"We believe he did what he accused," he said. "That was no relief." To say he was relieved by us or by anyone else is not true. "
He said the charges had been dropped in thousands of cases, but Smollett's case was being investigated in detail because he was a celebrity.
"There are many other cases … over 5,700 cases in which alternative or postponed charges were made towards the end of the case," he said. "To believe that there is some kind of weakness or something we have learned about the case or something we do not want to publish is not true."
Brothers were "fully prepared" to testify
The story of what happened to Smollett on January 29 on this cool night has fixed the nation for nearly two months.
Smollett told the police that two men had attacked him at two o'clock, tied a rope around his neck and poured a chemical substance on him.
When they attacked the gay actor, they used homophobic and racial interrogations at the time. The police spent days searching through surveillance material and limited their search for suspects to two brothers who knew Smollett. After questioning the men, the police later said the actor had paid them to stage the attack to gain publicity.
In the weeks since the alleged attack, the actor has been arrested and accused of hijacking the police To have lied to him crimes within a few weeks from a victim to the suspect and then to a defendant. This all culminated in the surprise hearing on Tuesday, which closed the door to a case that fascinated the nation with its changing storylines.
Gloria Schmidt, the lawyer for the Olabinjo brothers and Abimbola Osundairo, said they were "fully prepared" in Smollett's case. After deciding to drop the case, the lawyer told a publicist that he no longer represents the brothers as trial witnesses in the criminal case.
In announcing the allegations last month, police chief Eddie Johnson said Smollett had paid the brothers $ 3,500 to the brothers attacking him.
Days before the attack, Smollett allegedly tried to catch the eye with a false letter to the set of his show. It contained a racial, homophobic, and political language, along with white powder and a drawing of a stick figure hanging from a tree, police said.
Chicago Shares Decision to Drop the Charge
The case sparked political discord in one of America's largest cities.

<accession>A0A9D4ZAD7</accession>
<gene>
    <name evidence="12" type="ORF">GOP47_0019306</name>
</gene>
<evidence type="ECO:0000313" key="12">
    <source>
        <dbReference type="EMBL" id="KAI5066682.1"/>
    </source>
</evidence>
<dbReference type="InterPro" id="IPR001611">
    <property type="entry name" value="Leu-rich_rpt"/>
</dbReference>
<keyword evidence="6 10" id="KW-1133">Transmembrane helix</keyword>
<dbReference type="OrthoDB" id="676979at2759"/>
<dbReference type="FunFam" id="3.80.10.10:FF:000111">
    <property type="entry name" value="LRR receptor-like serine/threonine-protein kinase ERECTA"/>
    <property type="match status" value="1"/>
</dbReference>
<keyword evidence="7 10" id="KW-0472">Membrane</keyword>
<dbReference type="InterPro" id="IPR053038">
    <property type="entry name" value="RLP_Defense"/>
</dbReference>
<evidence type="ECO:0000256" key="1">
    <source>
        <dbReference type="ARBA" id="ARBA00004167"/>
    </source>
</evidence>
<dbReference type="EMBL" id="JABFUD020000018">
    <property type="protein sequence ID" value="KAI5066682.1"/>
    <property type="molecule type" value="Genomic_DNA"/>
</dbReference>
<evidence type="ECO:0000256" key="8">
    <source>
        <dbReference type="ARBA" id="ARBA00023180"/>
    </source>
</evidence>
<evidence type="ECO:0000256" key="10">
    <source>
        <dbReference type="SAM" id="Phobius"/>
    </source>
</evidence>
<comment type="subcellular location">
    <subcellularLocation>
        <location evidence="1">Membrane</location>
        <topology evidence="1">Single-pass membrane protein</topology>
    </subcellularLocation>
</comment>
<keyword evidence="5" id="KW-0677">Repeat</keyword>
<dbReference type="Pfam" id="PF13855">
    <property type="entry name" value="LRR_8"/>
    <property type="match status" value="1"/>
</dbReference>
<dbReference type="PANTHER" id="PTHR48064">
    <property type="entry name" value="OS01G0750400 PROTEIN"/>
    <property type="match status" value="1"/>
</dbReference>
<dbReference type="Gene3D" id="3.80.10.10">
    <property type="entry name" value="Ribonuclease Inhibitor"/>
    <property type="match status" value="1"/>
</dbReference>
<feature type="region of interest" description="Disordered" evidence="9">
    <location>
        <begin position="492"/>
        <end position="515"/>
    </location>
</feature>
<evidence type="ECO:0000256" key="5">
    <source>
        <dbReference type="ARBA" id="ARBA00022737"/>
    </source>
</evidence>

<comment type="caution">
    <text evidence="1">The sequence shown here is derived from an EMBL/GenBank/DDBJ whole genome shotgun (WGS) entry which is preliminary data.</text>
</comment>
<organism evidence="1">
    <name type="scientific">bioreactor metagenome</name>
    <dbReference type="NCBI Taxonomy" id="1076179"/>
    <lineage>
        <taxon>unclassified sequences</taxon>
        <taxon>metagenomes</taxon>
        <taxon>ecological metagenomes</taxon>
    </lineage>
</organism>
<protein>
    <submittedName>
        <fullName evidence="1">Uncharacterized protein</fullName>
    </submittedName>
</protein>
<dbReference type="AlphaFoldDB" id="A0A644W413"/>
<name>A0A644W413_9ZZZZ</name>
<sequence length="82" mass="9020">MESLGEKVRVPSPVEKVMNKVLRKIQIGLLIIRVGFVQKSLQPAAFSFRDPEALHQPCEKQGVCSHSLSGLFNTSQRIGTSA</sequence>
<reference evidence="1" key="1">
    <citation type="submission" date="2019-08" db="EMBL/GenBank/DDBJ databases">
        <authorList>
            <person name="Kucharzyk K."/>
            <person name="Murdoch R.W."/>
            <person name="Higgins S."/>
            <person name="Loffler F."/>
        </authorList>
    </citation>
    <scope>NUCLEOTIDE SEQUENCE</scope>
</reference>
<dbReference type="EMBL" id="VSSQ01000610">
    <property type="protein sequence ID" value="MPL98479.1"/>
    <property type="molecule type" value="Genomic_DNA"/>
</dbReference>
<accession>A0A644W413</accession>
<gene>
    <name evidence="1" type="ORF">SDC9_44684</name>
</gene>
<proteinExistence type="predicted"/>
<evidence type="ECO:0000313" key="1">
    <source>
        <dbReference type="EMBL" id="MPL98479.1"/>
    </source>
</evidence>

While the actor's solicitors acclaimed the case as justification, the city's top officials made stern remarks that slammed what they called a joke.
Mayor Rahm Emanuel said the actor falsely reported a hate crime in order to advance his acting career.
"A large jury saw the evidence (and) realized that this was a joke – a joke on the city, a joke on hate crimes, a joke on people with good values who were really sensitive at first, "he said. "And he used this empathy for one reason only … for himself."
He described it as a "whitewash of justice" that sends out a message that people with power and influence are being held to a different standard.
Smollett's lawyer Patricia Brown Holmes told CNN Don Zitrone that no one had done them any favor and that no political appeals had been made.
"There was no political influence in this case," she said.
She said the city officials were upset because they did not know the prosecutor would drop the case. She said it was not up to the defense team to let her know.
She also accused the police of relaying incomplete and inaccurate information to the media. "The public took this information and treated it as if it were true," she said.
But when Magats dropped the charges, he said the Chicago police department had "done a phenomenal job" in the investigation.
"We are behind their work, but in the end this was the case with the judiciary," he said.
16 hours of civil service and $ 10K
In order to drop the indictment, Smollett had to give up his loan and do community service, Magats said.
He agreed to drop the $ 10,000 bond and completed a total of 16 hours of voluntary service on Saturday and Monday for the Rainbow Push Coalition, founded by Rev. Jesse Jackson.
His lawyers claim the actor was attacked in Chicago on January 29, and this misinformation spurred him on.
After the charge was officially dropped, Smollett told reporters he was grateful to everyone standing next to him. He insisted on his innocence and said he would not use his family for a lie "by such a fire".
"I have been truthful and consistent on every level since the first day," he said, before leaving the courthouse. "I would not be the son of my mother if I were able to drop a drop of what I was accused of."
Smollett said he wanted to continue his life and continue to fight for justice, equality and fringe groups.
CNN's Steve Almasy, Jason Hanna and Sheena Jones contributed to this report.